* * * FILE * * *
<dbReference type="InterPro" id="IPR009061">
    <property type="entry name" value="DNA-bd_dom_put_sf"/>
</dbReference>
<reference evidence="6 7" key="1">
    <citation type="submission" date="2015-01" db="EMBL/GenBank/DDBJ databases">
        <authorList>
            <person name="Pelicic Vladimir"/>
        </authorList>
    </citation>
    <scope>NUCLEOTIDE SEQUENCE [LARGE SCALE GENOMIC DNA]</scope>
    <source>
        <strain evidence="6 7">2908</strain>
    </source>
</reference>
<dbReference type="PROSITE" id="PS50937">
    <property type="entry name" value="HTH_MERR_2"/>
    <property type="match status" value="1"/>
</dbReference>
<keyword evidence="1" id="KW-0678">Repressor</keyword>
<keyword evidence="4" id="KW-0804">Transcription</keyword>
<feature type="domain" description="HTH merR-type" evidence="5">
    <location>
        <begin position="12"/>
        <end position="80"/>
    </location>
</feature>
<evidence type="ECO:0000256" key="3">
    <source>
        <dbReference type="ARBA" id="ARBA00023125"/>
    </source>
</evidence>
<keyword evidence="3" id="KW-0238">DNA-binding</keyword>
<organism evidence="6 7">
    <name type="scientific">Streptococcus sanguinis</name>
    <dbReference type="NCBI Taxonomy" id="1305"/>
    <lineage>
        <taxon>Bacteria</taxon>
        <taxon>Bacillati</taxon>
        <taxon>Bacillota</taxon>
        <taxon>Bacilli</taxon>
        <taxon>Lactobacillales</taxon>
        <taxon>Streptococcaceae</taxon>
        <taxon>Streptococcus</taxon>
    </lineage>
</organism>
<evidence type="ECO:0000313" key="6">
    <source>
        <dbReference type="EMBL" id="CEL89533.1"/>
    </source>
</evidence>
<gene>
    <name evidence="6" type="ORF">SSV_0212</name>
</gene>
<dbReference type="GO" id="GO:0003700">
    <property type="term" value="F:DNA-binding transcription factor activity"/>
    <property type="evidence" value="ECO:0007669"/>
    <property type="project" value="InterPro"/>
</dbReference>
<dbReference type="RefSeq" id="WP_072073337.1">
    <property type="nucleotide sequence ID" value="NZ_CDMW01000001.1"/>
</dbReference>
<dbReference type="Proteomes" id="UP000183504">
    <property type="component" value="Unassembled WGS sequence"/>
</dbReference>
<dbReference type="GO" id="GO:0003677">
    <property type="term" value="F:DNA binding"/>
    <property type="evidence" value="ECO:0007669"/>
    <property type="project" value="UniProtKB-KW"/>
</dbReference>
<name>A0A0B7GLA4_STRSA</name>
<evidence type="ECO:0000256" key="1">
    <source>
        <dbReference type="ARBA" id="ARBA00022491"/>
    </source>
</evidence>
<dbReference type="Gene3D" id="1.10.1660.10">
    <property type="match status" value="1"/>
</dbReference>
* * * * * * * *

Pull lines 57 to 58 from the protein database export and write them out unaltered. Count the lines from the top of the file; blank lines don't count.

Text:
    <property type="project" value="InterPro"/>
</dbReference>